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Collembola are small, often brightly coloured primitive insects known commonly as 'springtails' because of their habit of jumping away when disturbed by using a specialised springing organ or furca which arises from the fourth abdominal segment. These animals live at the soil surface, sometimes climbing plants, and are well known to most natural historians. However, several species lack pigment and live permanently under the soil surface. In these animals the furca is reduced or is vestigial and, because of their lifestyle, they are not well known. Onychiurus armatus (Tullb.) is of the latter type. It is 1-2 mm long, white, with no eyes and its furca is reduced to a cuticular Aap. Despite being relatively unknown, and having no recognised common name, O. armatus is one of the commonest and most widely distributed animals in the world. It has been recorded from every continent save Antarctica. In the British Isles it can be found in many different habitats, unlike the majority of collembola. I have found it in deciduous and mixed leaf litter, grassland, arable fields ranging from high chalk wolds to peat and silt fens, and in moorland. As most collembola, O. armatus feeds principally upon the decaying organic fraction of the soil, thus playing a part in the cycling of nutrients, albeit small in comparison to earthworms. O. armatus is, however, more catholic in its food choice than many collembola and has been observed feeding on freshly shed green leaves (Hutson, 1974), nematodes (Gilmore, 1979) and nematode cysts (Murphy and Doncaster, 1957). I have observed it eating green algae (Pleuroccocus spp.) and on astimatid mites (Tyrophagus spp.). O. armatus has also been named as a pest of bean seedlings (Edwards, 1971) 3 n d ° f S U g a r " b e e t s e e d l i n 8 s ( B a k e r and Dunning, 1975; Heijbroek, Paragamasus lapponicus (Tragadh.) is an active and voracious predatory mesostigmatid mite living both on and below the soil surface. It is widely distributed in Europe and the British Isles. P. lapponicus feeds upon collembola, mites, and small larvae in the soil. It is 7 mm long and is reddish-brown in colour. Like O. armatus, P. lapponicus is unable to make its own burrows in the soil. Both animals live in voids, the cavities between soil aggregates, and these vary greatly in size. Generally O. armatus seek out the smallest possible voids, moving out of them as they grow, consequently the juveniles inhabit the smaller burrows. Because of its size, P. lapponicus is rarely able to penetrate the burrows of O. armatus juveniles, but shares the larger voids with the adults.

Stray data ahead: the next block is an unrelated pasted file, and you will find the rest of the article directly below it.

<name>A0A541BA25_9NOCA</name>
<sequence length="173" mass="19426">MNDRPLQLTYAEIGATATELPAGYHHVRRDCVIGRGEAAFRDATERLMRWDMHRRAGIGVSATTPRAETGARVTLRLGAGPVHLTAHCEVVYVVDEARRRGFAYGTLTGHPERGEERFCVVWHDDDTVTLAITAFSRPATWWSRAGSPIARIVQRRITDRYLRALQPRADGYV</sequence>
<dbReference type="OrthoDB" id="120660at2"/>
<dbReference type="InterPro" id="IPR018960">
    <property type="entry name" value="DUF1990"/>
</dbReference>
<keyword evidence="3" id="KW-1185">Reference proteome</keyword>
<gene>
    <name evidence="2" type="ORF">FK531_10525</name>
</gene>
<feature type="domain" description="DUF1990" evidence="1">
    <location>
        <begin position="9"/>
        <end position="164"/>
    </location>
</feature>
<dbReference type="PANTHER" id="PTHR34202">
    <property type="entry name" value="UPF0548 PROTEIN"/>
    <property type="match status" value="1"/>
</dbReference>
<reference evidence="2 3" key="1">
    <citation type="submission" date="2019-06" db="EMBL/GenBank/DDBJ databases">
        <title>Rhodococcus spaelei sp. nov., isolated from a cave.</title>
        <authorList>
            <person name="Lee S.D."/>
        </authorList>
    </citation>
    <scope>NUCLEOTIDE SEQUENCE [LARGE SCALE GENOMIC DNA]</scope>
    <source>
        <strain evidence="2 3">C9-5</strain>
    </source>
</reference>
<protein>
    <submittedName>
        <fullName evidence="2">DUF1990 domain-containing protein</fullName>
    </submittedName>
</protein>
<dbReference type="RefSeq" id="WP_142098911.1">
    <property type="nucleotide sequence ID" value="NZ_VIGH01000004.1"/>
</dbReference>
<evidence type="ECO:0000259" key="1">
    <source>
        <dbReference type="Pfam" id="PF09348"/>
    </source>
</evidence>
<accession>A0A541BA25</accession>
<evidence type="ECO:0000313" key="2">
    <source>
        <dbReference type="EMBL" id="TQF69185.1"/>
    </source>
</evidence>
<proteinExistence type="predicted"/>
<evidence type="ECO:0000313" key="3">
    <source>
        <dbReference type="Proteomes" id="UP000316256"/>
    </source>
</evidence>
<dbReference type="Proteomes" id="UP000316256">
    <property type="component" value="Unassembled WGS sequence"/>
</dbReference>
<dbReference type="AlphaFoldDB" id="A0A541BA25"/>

Trans. Suffolk Nat. Soc. 18 part 2.


The interaction of adult O. armatus and P.